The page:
The use of animals in the study of aging has always meant striking a balance between species life span and distance from humans in the evolutionary tree of life. Very short-lived species such as worms and flies allow for much cheaper, faster studies, but the biochemistry of these species is more distant from ours, meaning fewer of the results are relevant to human medicine. Fortunately many of the fundamental processes of aging are near universal in animal life, all the way down to yeast colonies, so it is possible to perform useful exploratory research at a reasonable price. Still, researchers are ever in search of a better class of animal, one that has a much greater similarity to humans without the very lengthy life span. Even using short-lived mammals such as mice, that live for a few years, results in studies that are expensive and long-running when considered as a fraction of the length of a career, or placed against the size of most grants. Further, even mice have sometimes meaningful differences when compared with humans, such as their telomere dynamics. If large amounts of time and money are to be spent, then researchers would ideally want to run studies of aging in primates, and this has happened for decades-long studies of calorie restriction in rhesus macaques. Such studies are highly unlikely to happen again in the foreseeable future, however, given a broad dissatisfaction with the planning and outcomes of these examples. Researchers have started to look at the small selection of comparatively short-lived primates instead, and currently there is a faction advocating the use of marmosets:
Great leaps forward in our understanding of the basic biology of aging, including interventions that extend longevity, have come about from using common laboratory animal models. As we now strive to apply these findings for human benefit, a serious concern arises in how much of this research will directly translate to normal, largely healthy, and genetically varied populations of people. Laboratory animals, including rodents, are only distantly related to humans and have undergone different evolutionary pressures that likely have driven species-specific idiosyncrasies of aging. Due to our long lifespans, any outcomes of longevity interventions in human studies are unlikely to be discovered even during the research careers of current graduate students. There is then strong rationale for testing whether the interventions discovered that slow aging in laboratory rodents, such as dietary restriction, mTOR (mechanistic target of rapamycin) inhibition, or acarbose, will also extend the lifespan of species more closely related to humans. In this context, the calorie restriction studies utilizing non-human primates are prime examples of this approach. However, the rhesus macaques used in these studies also have relatively long lifespans which required time commitment in the order of decades to accomplish the recently published final results.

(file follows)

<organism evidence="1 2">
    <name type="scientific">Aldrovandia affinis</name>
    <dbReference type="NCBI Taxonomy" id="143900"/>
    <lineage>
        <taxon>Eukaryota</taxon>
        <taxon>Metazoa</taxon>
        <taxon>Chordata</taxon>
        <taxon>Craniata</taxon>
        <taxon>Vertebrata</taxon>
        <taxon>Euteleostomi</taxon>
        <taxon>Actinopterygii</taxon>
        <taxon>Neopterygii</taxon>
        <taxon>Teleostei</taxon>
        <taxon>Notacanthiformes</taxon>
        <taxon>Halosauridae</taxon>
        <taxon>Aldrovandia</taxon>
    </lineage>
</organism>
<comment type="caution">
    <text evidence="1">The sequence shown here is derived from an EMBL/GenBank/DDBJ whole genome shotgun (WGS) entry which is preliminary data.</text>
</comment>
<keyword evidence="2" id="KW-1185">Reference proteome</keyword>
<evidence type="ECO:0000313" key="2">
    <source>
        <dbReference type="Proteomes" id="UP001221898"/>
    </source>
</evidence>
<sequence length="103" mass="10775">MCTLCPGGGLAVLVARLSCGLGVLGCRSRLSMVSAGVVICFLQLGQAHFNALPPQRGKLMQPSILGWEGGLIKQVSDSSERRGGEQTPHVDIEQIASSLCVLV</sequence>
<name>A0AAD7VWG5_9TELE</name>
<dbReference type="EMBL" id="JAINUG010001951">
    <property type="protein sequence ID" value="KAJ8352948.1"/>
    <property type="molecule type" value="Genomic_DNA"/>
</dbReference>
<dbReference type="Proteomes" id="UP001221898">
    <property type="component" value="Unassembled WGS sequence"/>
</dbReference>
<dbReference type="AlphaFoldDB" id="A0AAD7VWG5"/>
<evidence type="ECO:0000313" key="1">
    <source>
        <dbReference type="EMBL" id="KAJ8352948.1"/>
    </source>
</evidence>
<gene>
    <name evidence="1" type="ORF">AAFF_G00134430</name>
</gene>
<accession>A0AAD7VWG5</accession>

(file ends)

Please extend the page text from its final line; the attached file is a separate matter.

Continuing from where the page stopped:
Most non-human primates that can be kept in healthy laboratory populations have relatively long lifespans, but the small South American common marmoset (Callithrix jacchus) may offer a number of advantages over other non-human primate species, particularly for researchers interested in aging. The normal lifespan of the common marmoset is the shortest of any anthropoid primate, with an average lifespan in captivity of approximately 7-8 years and maximum lifespans reported between 16 and 21 years. While much longer-lived than rodents, the average age of marmosets is more manageable for a designed longevity study than the 25-year average lifespan of rhesus macaques or the 70-plus average lifespan of humans. In addition, marmosets in a closed colony have a natural adult mortality that drives a decline in their cumulative survival rate from about 85 to 35% that occurs between 5 and 10 years of age. In other words, a carefully designed intervention study could occur over the time course of a single NIH RO1 granting period using this non-human primate.
Similar to other non-human primates, the sequenced marmoset genome has high homology (more than 93%) with that of humans. Many of the common molecular biology tools, including antibodies, have relatively good cross-species recognition. Marmosets have a growing track record as a non-human primate model used for a number of diseases and pathologies that are generally considered as age-related, including Parkinson's disease, respiratory diseases, and infectious diseases. Moreover, marmosets display age-related changes in pathologies associated with diabetes, cardiac disease, cancer, and renal disease similar to those seen in humans. Marmosets thus represent a complement to the existing non-human primate models used to study aging and, in particular, a model in which effects on longevity might be assessed in a relatively timely manner. Despite this promising outlook, there are some potential challenges to using the common marmoset as a non-human primate model to study aging. Like other non-human primates, there is much less genetic tractability in this species relative to the mouse, which must be taken into account when designing studies on the biology of aging. However, transgenic marmosets have been previously generated and new technologies including CRISPR/Cas systems may lead the way in developing new, genetically modified marmoset models for the study of age-related diseases or the basic biology of aging.